From that detour, we doubled back briefly to the bubbling fields known as the Fountain Paint Pots, and that was all kinds of cool. Everything seemed about ready to blow wherever we looked, and one geyser, The Red Spouter, was making noise that sounded like a Zambonie. The paint pots themselves bubbled very agreeably, and one of the geysers—I believe called the Clepstyra—was hurtling towards the sky when we encountered it. I find it so mind-boggling when this is happening, but I know David is a little disappointed to keep missing the beginning of the eruptions, which he thinks may be the best part.
We continued through Madison, and right after, spotted a crowd of people by the roadside with giant lenses. The next thing we saw was a herd of elk. We skidded to a stop to watch them—most of them were just chilling on their bellies in the grass, and we only saw one buck with huge antlers. But it was an amazing sight, even once we learned that this particular herd makes this particular meadow their home. I had just been speculating that we were going to to leave Yellowstone without a good look at the locals, so I was happy to be proved wrong.
From there, it was a very short way to the West Entrance, and we noted with consternation that we were leaving the park, having paid $25 to enter and forgotten our receipt to re-enter. Oh, well. I took a gamble on the way back and asked the (yet another) adorable ranger if they had credit card records, and she smiled and waved us through. It was so nice of her to do that on faith that I instantly felt guilty and wished we had offered to pay again. What is wrong with me?
And now we were in downtown West Yellowstone, and I was instantly in love. Like Jackson, there was a lot of stylized “old west”-type architecture, with rough logs and advertisements for bison hides and cowboy boots. If anything, it felt even more striving and tacky. But there were also a couple teeny community theaters, independent bookstores and coffee shops, and a Yellowstone cultural museum on the site of an old railroad station that featured every single china pattern of all the railroad lines that used to service Yellowstone. The main street had blinking red lights instead of actual stops, and the candy store offered chunks of just-pulled taffy to Jarrah. We ate some half-way decent barbecue in a place with no pretensions whatsoever and a table of guys in camouflage who ended every sentence with “man.” What really sealed my love was the public library, where I went to steal their Wi-Fi, flooded with natural light, delicious-looking books and lots of overstuffed chairs and couches. I am a sucker for libraries.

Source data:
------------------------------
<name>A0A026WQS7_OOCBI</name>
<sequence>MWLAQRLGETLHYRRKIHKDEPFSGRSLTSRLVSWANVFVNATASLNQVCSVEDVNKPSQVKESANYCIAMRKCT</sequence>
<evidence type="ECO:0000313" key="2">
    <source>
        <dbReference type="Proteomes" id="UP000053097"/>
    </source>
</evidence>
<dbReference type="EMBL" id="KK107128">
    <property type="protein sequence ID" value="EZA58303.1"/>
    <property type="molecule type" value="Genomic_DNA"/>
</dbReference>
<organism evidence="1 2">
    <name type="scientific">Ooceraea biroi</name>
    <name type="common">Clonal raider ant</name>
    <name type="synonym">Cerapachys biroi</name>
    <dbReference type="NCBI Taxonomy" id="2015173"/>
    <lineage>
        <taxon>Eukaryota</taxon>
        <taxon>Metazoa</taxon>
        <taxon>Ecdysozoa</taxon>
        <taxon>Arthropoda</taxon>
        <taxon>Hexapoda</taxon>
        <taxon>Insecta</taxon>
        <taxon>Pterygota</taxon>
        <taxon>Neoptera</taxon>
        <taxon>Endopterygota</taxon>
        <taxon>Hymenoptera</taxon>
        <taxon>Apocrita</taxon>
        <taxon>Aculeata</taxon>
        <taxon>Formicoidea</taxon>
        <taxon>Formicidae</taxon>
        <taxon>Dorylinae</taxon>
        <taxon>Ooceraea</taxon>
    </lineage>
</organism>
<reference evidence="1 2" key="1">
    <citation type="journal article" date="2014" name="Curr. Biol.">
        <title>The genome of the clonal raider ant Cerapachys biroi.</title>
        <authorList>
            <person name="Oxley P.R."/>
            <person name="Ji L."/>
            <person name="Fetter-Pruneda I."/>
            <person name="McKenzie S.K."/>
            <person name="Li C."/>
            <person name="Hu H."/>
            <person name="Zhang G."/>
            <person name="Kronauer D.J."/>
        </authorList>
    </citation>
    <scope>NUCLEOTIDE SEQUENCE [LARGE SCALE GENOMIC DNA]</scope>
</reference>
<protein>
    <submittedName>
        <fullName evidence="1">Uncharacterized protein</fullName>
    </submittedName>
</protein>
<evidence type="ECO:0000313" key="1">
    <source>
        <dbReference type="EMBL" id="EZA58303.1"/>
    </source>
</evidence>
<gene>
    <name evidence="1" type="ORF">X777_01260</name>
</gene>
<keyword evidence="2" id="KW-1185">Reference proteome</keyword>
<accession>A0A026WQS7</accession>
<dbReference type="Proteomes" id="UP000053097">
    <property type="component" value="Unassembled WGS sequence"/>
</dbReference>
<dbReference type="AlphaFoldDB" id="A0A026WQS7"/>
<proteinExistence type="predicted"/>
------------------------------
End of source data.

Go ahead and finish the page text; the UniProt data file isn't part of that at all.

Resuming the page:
We took a leisurely route home, including a detour through some sheer cliffs with rolling white water at the base, and stopped to visit the elks again. This time they were more active, and one of them let a gaggle of photographers who were up in their faces know who was boss. It was funny to see them grabbing their tripods and backing away in a hurry. A talkative, maybe lonely guy, offhandedly complimented my parenting, which at the moment consisted of explaining to Jarrah that if she followed her desire to run down the hill and play with the elk, she might get squished. Turns out he works at a “raptor” rehab facility in Washington (silly me—I heard “raptor” and immediately went Jurassic Park in my mind) and had some harrowing tales of youngsters who messed with bald eagles and lived to regret it.
We had plans to do more trails on the way home, but it was mighty cold and I knew we'd be hearing from Jarrah the whole time. So we ended up back at our place, arriving—once again—in mid-geyse. We got some ice cream cones in the deli and took them to the balcony, where there were actually three open seats with a view. We ate ice cream, listening to the piano and the crackling fire. It was the right choice.
Dinner at the famous OF dining room was tasty (the Roasted Red Pepper and Smoked Gouda soup was sublime), but David and I are feeling the need for food detox at this point. A week of watercress soup is calling to me. I'm hoping we all sleep better tonight, with far less coughing.